Should illegal aliens be allowed to join US military? Because they are.

 DREAM Act hopefuls

Once again the consequences of the unilateral political ambitions of the White House have resulted in an outcome that the vast majority of Americans neither expected nor knew happened. Quietly, in 2009 the Military Accessions Vital to the National Interest (MAVNI) program hit the ground. The MANVI program was scheduled to end September 30, 2014, but has just been extended. That extension included an expansion of the program few expected.

The MANVI program was initially a pilot program to allow the military access to legal non-citizen residents that could provide skill sets vital to the military. An example of such a skill set was foreign language or professional medical skill. The program in many ways was similar to previous programs such as under the Lodge Act of 1950, to help with the Korean War effort or the Military Bases Agreement of 1947 that allowed Filipinos to enter the Navy until 1991. A key point of the original MANVI program was that it allowed only legal immigrants, a point that changed September 25, 2014.

Due to the unilateral imposition of Deferred Action for Childhood Arrivals (DACA) upon the nation, the MANVI program has now been modified to accept illegal aliens (or undocumented immigrants as they are referred to under DACA). It has been suggested that the change in requirements is part of a broader immigration reform policy to be enacted by President Obama, as stated by the Military Times,

“The new DoD policy may be the first phase of a broader governmentwide effort to ease pressure on immigrants and create new paths to citizenship.”

Whether or not this is the first step towards a path to citizenship, or some other aspect of the promised actions on immigration reform without the consent or authorization of Congress that President Obama has promised to enact after mid-term elections in November, remains to be seen. What is clear is that this move by the Department of Defense (DoD) has caught the attention of certain opponents and supporters of expanded rights for illegal aliens. Justin Vélez-Hagan, the founder of the National Puerto Rican Chamber of Commerce, has stated,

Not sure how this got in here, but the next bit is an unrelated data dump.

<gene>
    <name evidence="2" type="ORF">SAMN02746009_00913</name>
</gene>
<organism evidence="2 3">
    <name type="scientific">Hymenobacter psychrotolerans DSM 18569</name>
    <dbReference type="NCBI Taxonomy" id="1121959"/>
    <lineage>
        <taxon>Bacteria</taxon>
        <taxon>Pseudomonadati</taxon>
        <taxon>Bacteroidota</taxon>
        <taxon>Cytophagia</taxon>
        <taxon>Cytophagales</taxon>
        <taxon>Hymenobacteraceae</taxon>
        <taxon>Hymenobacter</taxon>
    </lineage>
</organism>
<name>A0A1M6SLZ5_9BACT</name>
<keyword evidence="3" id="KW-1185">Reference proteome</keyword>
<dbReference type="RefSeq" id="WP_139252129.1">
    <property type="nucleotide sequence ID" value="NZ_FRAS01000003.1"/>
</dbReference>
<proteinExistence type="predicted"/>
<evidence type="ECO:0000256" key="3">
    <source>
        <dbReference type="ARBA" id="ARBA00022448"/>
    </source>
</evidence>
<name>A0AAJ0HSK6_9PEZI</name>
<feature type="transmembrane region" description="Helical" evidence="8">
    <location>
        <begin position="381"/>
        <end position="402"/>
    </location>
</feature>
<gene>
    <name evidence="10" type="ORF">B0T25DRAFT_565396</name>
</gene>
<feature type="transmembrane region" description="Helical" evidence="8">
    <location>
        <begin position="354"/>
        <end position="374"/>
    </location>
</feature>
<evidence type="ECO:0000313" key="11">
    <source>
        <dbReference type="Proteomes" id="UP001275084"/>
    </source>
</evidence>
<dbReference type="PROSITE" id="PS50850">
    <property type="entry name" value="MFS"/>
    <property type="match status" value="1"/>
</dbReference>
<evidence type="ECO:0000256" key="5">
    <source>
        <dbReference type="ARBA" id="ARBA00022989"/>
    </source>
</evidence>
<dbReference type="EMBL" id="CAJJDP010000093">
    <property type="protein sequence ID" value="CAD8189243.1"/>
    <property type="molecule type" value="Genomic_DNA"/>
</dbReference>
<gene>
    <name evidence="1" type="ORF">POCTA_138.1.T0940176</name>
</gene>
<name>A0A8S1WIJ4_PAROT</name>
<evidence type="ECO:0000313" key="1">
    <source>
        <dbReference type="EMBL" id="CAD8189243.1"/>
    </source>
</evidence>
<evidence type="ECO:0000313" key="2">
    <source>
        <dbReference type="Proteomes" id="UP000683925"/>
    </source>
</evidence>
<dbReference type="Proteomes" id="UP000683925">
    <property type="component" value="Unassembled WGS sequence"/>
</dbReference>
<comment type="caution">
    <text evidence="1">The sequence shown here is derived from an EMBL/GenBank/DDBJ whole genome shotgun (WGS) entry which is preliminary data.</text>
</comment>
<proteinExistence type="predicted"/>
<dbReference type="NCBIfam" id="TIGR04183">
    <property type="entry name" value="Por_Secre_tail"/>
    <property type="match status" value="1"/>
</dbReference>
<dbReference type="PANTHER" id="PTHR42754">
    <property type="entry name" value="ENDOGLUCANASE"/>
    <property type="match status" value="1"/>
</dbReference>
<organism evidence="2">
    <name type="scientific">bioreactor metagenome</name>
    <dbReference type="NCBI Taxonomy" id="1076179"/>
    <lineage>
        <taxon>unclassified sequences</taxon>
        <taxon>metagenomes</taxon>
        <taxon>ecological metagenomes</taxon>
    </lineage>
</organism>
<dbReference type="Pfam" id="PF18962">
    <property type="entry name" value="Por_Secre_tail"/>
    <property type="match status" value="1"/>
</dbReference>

“I know enlisted people who are getting pushed out of the service right now. It’s hard [to deal with that] and at the same time have people who aren’t in the country legally [replace them].”

In February 2014 Defense Secretary Chuck Hagel proposed to cut 80,000 Army troops and a fleet of Air Force fighter jets, reducing the military to the smallest size in 74 years. Still the impact of MANVI, with or without illegal aliens, is small. To be exact, the MANVI is capped at a total of 1,500 people in any given year that can access the program.

There has been no word on the number of illegal aliens that would be allowed to fulfill that program cap, or if any additional restriction on illegal aliens that apply may have. Which has led supporters of DACA and granting expanded rights to illegal aliens to state, as Felipe Sousa Rodriguez, deputy managing director at United We Dream, did,

“It’s really important that this does not become a new benchmark, where the administration believes that if it gives us a new benefit that only benefits very few people it will silence our demands.”

Ultimately the final outcome of illegal aliens in the military may be resolved in November or shortly thereafter. President Obama will present the public with his immigration reform agenda. Congress (especially the House of Representatives) will weigh in on the potential Executive Branch overreach. An overreach that the Obama Administration expects may lead to impeachment proceedings. Then the public will voice its opinion in various polls. Political leaders on both sides of the issue will certainly take their cues from that.

Presidential approval is currently at 41.3%, with both Republicans (56%) and Democrats (46%) being seen as not doing a good job on immigration reform.  If the new DoD policy is a test for the November announcement, changes in polling may well tailor how and what is presented after the mid-term elections. Either way the question remains, should illegal aliens be allowed to join the military as the DoD will now allow?

About the Author

Michael Vass
Born in 1968, a political commentator for over a decade. Has traveled the U.S. and lived in Moscow and Tsblisi, A former stockbroker and 2014 Congressional candidate. Passionate about politics with emphasis on 1st and 2nd Amendments.

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